By Aaron Reiss
By Angelica Leicht
By Dianna Wray
By Aaron Reiss
By Camilo Smith
By Craig Malisow
By Jeff Balke
By Angelica Leicht
Doña Paula was scheduled to have cataract surgery, so last Saturday, Eduardo and I went to visit her in Lagoona, one of the poorest neighborhoods in Tela.Martha, the mother of the Castro Paz children, was to go with Doña Paula. They're not related, but Martha has a heart of gold and takes care of her own six children and Doña Paula, who has become completely blind.
When we arrived, Doña Paula was semi-conscious and Martha was standing by her bed mechanically flipping a towel trying to keep the large black flies away. She stopped occasionally to try and give Doña Paula some juice from a spoon. Then the fanning started up again. I wondered how long she had been standing there. It was obvious there would be no surgery in two days' time.Martha showed me what was left of one of Doña Paula's toes. During the night, a rat had gnawed away her little toe on her left foot. I was horrified, and reluctant to look, but to these people, this is not uncommon. Eduardo and I decided the best thing to do was pray. We got down on the dirt floor, and first I prayed, and then he prayed. Then we left to get some supplies.
Martha was still mechanically fanning when we got back.Martha watched as I first used hydrogen peroxide, then Betadine, then Neosporin, which was like water because of the heat. I covered the stump with a Teflon pad secured by surgical tape. I told Martha to try to do the same a couple of times each day.
Eduardo and I left with sadness and many questions. How could Martha cope when she has so much responsibility? She has six children and goes to homes to do washing. How does she do so much with so little education, living in such small quarters in extreme poverty? Children over here are not sheltered from the reality of suffering and death and learn to deal with things at a very early age. Her calmness put me to shame. Martha's problems are greater because her husband drinks, and he is little help.
I was not surprised when two of the children arrived early Monday morning to tell me Doña Paula had died the night before. She would have to be buried within the next few hours but they didn't have a coffin. I felt they must need more than this so went to Allan's office to call Eduardo's mother. She promised to take a message to Eduardo that I needed his help for the day and would meet him at Allan's.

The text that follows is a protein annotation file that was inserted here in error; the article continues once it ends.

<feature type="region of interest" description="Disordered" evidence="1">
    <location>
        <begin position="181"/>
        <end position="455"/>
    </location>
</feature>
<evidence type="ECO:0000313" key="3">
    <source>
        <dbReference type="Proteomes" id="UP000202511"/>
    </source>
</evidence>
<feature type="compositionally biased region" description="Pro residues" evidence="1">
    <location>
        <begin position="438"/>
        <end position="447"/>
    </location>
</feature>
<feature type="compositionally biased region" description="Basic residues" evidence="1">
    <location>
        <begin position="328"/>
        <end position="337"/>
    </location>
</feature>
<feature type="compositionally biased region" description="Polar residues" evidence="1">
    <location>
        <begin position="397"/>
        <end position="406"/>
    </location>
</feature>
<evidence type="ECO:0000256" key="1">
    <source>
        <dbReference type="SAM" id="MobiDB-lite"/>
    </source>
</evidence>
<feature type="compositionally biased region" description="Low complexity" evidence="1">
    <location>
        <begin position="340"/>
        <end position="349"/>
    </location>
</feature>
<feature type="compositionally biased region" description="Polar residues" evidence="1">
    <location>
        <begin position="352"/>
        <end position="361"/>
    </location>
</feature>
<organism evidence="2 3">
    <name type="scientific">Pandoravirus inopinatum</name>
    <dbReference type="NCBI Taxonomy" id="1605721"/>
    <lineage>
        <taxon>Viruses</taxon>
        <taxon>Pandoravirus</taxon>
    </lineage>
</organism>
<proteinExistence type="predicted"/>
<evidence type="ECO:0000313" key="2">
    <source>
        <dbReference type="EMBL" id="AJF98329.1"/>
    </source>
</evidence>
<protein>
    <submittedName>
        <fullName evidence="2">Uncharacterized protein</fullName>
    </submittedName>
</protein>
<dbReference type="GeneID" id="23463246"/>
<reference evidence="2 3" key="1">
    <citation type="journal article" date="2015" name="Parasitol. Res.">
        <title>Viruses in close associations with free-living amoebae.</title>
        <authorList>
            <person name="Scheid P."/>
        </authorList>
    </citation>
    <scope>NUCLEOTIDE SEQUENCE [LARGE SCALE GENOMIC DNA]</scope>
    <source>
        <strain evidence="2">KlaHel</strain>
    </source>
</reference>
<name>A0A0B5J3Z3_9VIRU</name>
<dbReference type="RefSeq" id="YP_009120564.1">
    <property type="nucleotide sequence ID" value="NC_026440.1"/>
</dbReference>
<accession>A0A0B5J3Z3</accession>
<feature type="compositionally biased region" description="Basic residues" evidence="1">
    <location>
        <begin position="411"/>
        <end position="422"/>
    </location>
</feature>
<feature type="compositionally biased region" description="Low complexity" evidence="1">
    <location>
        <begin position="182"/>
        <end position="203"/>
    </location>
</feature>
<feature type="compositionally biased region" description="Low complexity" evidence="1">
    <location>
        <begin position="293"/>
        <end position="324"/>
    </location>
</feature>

Arriving at the house, she found Martha still flipping flies. It was as if she had never moved, but she had prepared Doña Paula in a white dress, probably better than any dress she usually wore in life. Martha had changed her own dress, and her hair was combed. She was softly playing her cassettes with her favorite hymns. She desperately needed help. There was no food in the house. They needed permission for burial. Her husband and two other men were already digging the grave, but no one had gone to get permission because they didn't have the money. The pastor was away in San Pedro, but we found someone else to fill in. Eduardo used his stepfather's pickup and took the coffin to the house and later drove it to the cemetery. I presume the few people there were from the church, but Martha was alone. I stood by her during the short service and soon realized she was sobbing quietly. Her husband and his friends had the large hole ready, and he was waiting at the bottom to receive the coffin. He could hardly stand. His two friends had both passed out from their drinking. Merlin, her eleven year old daughter, cried as they covered the coffin with the red clay dirt. I gave Martha a hug, and Eduardo, Marvin and I left. There was little we could do.
Throughout all this experience, Marvin was with me. To him it was normal, and to be honest, he didn't want to miss anything. He declined staying with a friend on Monday morning. When I wrote last I was expecting Marvin to be in Hogar de Fe by now, but he is still with me. The wife of the orphanage director overruled the decision made in her absence. I was devastated at first. The reason didn't really make sense. She was right when she said that Marvin is ahead academically for the children they have. He is also possibly a few months older, but we don't have birth records, so don't know his age for sureThere was no point in arguing.
Please continue to pray, especially for a good home for Marvin. He is getting so used to living with me that it will make it harder on him to be in an institution than if he had gone sooner. -- Elizabeth Ann Gilderson, October 10, 2000
The children sit in a room in the Christian Education Center at Good Shepherd working on their English lessons. Ledy Reyes, 12, her sister Melissa, 13, Belkis Cruz, 18, and Kevin Andrade, nine, look like any other kids you'd see in a Houston school. "These clothes are all borrowed," Gilderson confides. Their education is being sponsored by private donors.